Typical Uses

Gantry cranes are typically used for job shop applications or for secondary application under a bridge crane.

Jib Cranes

What is a jib crane?

Jib cranes are unique from the other mentioned here, because they are typically mounted to stationary position, such as a column, pier or wall and setup to rotate and provide handling maneuverability up to 360°. This configuration provides an excellent solution for lifting and maneuvering in a tight radius. Jib cranes are a space-conscious, economical and flexible crane solution.

Typical Uses

Jib cranes are often used when there are space limitations and material can be easily picked and dropped off.

Monorail Cranes

What is a monorail crane?

A monorail crane typically relies on an existing building support (I-Beam) that is most often used in the ceiling structure but can be free standing. The monorail trolley is design to run on the bottom flange of the I-beam.

Typical Uses

Monorail cranes are often used for material transport when a specific path can be followed for pickup and drop off.

Workstation Cranes

What is a workstation crane?

Workstation cranes are most often selected for light-duty, high-repetition solutions where lifting capacity needs are less, and flexibility and maneuverability are key. These units can be utilized in small work spaces and provide relief and increased productivity for task-oriented handling.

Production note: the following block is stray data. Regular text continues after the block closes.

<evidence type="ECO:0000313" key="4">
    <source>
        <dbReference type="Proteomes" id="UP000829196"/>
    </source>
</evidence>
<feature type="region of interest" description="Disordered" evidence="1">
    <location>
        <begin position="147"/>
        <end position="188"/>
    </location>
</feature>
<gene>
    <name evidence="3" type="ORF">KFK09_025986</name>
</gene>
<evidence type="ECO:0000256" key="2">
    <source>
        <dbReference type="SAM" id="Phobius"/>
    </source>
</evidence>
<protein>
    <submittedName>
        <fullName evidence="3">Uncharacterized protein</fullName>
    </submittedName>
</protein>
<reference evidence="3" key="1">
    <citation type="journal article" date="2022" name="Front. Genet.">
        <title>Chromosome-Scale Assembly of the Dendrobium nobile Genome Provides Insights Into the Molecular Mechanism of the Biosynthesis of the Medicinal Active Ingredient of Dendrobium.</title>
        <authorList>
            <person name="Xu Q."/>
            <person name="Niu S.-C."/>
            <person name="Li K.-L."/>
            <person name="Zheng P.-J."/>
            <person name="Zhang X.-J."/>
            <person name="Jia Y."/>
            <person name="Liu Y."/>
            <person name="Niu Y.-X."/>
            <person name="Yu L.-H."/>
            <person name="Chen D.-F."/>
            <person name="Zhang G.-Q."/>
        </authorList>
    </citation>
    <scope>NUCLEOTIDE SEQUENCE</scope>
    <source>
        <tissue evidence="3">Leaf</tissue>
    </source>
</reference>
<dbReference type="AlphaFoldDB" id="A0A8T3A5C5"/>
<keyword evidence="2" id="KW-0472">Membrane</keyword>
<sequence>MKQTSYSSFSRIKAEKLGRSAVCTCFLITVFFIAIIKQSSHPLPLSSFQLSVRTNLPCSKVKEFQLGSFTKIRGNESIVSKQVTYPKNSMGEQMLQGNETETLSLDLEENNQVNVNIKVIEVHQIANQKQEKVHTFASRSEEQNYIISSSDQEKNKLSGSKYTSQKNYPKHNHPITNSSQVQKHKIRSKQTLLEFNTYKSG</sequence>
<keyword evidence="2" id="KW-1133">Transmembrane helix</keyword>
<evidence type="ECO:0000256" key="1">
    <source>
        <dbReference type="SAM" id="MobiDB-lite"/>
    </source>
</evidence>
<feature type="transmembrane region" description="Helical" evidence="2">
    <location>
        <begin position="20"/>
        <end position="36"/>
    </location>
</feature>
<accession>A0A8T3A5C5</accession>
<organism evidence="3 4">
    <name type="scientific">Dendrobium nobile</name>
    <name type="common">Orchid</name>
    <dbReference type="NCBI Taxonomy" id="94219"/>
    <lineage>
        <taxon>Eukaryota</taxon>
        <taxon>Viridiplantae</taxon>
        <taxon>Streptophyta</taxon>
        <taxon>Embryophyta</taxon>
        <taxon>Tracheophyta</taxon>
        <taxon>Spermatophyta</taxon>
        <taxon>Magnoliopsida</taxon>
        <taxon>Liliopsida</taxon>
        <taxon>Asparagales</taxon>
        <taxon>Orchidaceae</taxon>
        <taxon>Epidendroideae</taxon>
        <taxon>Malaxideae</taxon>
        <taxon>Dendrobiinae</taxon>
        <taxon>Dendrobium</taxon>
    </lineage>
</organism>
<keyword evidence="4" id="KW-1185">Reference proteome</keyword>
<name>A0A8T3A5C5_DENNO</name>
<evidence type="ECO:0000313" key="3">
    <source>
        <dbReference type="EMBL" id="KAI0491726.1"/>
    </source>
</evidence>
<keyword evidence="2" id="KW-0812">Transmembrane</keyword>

Typical Uses

Workstation cranes are often used to cover a workstation and allows for pick and place assembly operation.

Classes of Overhead Cranes

Class A Cranes

Infrequent service, serving on standby

Cranes rated for this service class are suited for situations where slow lifting and maneuvering speeds and long idle periods are required between lifts. This is the lightest duty cycle crane class.

Class C Cranes

Moderate service

This class of cranes is defined as handling loads which average 50% of the crane’s rated capacity. Increasing in frequency from the previous class, it is rated for 5-10 lifts per hour and averaging distances of 15 feet per lift.

Class E Cranes

Severe Service

Service requirements for this class include being capable of handling loads approaching rated capacity throughout the work period. These are typically used in workflows requiring 20 or more lifts per hour at capacity.

Class B Cranes

Light Service

Service requirements for this class light and handling needs can be met with slow speeds. Loads range from minimal to the occasional full-rated load. Frequency of lifts are typically 2-5 per hour across distances of 10 feet per lift.